Traps and tactics of solicitors could leave you without cover
During the 1990s the MoD employed John Mowlem to design and build what was, at the time, the biggest office accommodation project in the UK. The Court of Appeal has recently given judgment on one of Mowlem's claims arising from the project, which was, rather unconventionally, pursued against one of its subcontractor's solicitors (John Mowlem Construction v Neil F Jones, 30 June 2004). The case is a useful reminder of the need to think about where the money to satisfy any judgment might be coming from, and a warning to treat insurers and their notification provisions with care.
Mowlem won an arbitration against its subcontractor, Commissioning South West (CSW), but CSW's professional indemnity insurer refused to pay up. To understand why not, the chronology is important.
CSW started the arbitration, and in February 1997 Mowlem's solicitor wrote to CSW's solicitor (Mr Jones) intimating a large counterclaim. That counterclaim, on which Mowlem was ultimately successful, was served in June 1997. Meanwhile, CSW's insurance was due to expire in March 1997, and Mr Povey of CSW filled in a renewal form. The form asked whether CSW was aware of circumstances that might give rise to a claim, to which he answered 'no'. As a result of non-disclosure or misrepresentation, the insurers would not pay.
CSW went into liquidation and there was an assignment of its rights to Mowlem. So Mowlem ended up suing Jones, saying that Jones should have advised CSW to notify its insurer of a threatened claim, and its failure to do so resulted in the insurer avoiding liability. The trial judge found against Mowlem on both liability and causation, and the court upheld his judgment.
Jones accepted that when Mowlem threatened to counterclaim, its scope of services extended to deal with every aspect of the counterclaim. The question was whether this included an obligation to ask CSW about its insurance and to advise about notification. Jones had taken the view that the threat of a counterclaim in February 1997 was tactical, and said that the question of CSW's insurance simply did not enter his mind. Tellingly, Mowlem's solicitor said it had not occurred to them to ask about CSW's insurance until after the counterclaim had been served, having 'woken up to the fact that we might obtain a pyrrhic victory'.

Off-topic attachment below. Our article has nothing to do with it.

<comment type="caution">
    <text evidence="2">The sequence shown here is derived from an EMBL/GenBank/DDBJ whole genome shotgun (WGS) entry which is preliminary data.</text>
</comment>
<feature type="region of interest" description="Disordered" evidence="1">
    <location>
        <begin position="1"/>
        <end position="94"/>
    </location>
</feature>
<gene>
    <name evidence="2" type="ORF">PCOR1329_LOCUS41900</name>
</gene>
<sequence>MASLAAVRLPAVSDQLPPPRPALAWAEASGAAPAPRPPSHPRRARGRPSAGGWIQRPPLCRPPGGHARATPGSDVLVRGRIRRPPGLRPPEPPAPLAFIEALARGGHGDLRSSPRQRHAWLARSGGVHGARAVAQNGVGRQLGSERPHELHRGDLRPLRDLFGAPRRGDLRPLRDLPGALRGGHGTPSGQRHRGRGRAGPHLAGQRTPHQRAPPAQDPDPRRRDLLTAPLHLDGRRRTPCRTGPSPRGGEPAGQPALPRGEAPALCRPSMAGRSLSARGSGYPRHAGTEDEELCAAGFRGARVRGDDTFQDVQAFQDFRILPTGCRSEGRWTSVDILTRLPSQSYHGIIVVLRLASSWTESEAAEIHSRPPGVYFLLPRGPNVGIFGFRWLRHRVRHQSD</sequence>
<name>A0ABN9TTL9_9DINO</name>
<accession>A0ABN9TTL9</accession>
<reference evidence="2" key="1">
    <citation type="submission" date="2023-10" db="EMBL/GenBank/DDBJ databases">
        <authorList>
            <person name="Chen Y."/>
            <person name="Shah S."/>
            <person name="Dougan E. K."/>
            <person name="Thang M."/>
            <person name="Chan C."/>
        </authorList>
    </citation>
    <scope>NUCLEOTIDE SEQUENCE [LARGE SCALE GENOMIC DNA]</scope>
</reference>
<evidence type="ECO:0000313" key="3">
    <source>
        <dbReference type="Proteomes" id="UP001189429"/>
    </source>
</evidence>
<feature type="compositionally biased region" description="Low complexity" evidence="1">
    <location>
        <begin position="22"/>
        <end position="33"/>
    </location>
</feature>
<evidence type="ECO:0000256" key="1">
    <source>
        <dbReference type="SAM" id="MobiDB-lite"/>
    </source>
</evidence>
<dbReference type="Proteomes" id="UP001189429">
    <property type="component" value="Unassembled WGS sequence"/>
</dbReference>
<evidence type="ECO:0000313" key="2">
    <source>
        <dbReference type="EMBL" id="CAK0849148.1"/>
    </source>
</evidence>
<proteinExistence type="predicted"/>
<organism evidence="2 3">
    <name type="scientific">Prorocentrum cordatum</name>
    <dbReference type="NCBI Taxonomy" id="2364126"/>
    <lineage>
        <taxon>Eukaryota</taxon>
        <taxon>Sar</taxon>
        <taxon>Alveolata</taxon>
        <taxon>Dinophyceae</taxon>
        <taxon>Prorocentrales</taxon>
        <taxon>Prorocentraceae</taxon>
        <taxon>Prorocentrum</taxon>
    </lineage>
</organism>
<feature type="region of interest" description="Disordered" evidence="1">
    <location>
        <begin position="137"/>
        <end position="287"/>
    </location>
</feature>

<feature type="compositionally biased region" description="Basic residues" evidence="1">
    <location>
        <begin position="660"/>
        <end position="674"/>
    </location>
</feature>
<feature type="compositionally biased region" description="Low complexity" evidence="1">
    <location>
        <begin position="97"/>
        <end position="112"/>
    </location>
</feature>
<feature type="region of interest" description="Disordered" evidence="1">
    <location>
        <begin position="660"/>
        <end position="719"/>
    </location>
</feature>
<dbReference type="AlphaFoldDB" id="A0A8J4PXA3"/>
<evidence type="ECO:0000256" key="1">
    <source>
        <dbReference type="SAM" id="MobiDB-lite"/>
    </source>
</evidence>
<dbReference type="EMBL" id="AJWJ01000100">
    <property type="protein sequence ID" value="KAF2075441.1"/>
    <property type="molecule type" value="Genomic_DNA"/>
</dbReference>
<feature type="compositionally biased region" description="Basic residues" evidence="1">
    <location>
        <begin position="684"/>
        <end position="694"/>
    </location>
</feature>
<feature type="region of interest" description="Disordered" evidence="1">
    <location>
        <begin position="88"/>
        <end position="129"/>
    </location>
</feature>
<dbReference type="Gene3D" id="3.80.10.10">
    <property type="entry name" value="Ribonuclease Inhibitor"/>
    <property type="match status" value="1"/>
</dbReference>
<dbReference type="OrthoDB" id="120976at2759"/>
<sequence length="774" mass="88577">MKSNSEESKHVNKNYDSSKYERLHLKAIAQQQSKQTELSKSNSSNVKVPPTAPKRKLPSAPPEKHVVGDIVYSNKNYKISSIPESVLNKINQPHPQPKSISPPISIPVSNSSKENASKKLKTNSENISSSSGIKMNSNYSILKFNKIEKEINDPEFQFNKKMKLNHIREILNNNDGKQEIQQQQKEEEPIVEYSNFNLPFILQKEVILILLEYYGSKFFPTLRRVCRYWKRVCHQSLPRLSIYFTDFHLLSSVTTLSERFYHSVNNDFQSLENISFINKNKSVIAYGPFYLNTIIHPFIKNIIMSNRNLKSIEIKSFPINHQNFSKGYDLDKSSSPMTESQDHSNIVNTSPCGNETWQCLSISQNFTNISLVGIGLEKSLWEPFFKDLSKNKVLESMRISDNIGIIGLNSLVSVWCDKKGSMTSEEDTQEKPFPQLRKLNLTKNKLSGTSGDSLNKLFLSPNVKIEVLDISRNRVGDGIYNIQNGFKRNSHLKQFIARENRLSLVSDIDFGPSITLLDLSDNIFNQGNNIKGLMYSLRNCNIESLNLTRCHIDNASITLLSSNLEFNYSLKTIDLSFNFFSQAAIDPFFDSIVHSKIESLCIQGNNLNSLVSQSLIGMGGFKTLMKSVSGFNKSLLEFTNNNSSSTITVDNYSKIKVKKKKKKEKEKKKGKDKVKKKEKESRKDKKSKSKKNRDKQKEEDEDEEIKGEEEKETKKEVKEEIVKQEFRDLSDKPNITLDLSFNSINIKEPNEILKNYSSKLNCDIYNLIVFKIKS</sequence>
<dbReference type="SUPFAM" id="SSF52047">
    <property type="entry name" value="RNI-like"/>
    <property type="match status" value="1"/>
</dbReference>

The court referred to Povey's experience in arranging and maintaining CSW's professional indemnity (PI) insurance, and the guidance about notification that the insurer had provided. In considering Jones' obligations, the court said that Jones had not been retained to advise the client about insurance, 'who was perfectly competent to deal with such matters'.
Against that background, the court asked itself whether a reasonably competent solicitor, faced with what it thought was a tactical counterclaim, would have immediately asked about insurance and advised notification. It decided that the answer was no, particularly as at the time the insurance question had not occurred to Mowlem's solicitor either.
The court also agreed with the trial judge that even if Jones had advised CSW to notify its insurer, Mowlem could not show that the result would have been notification. Two key facts led it to this conclusion. First, in July 1997, after the counterclaim had been served, Jones did advise Povey to notify insurers.
Povey told Jones that he had made a notification, but in fact did not do so until October 1997.
Second, there was a CSW board meeting note, which the trial judge decided that Povey had prepared, which said: 'I believed that if we had no PI cover then Mowlem would probably cave in and settle our claim for additional monies.' The court decided that the evidence was consistent with Povey having chosen not to notify, in the belief that Mowlem's counterclaim was a tactical ploy best defeated by not involving CSW's insurer.
As to the wisdom about PI policies that emerges, it is noteworthy that in reaching its conclusions as to what Jones should have done, the court weighed in the balance CSW's competence to deal with its own PI policy. And it is perhaps worth bearing in mind Mowlem's counsel's description of the notification provisions in such policies: 'A trap for the unwary.'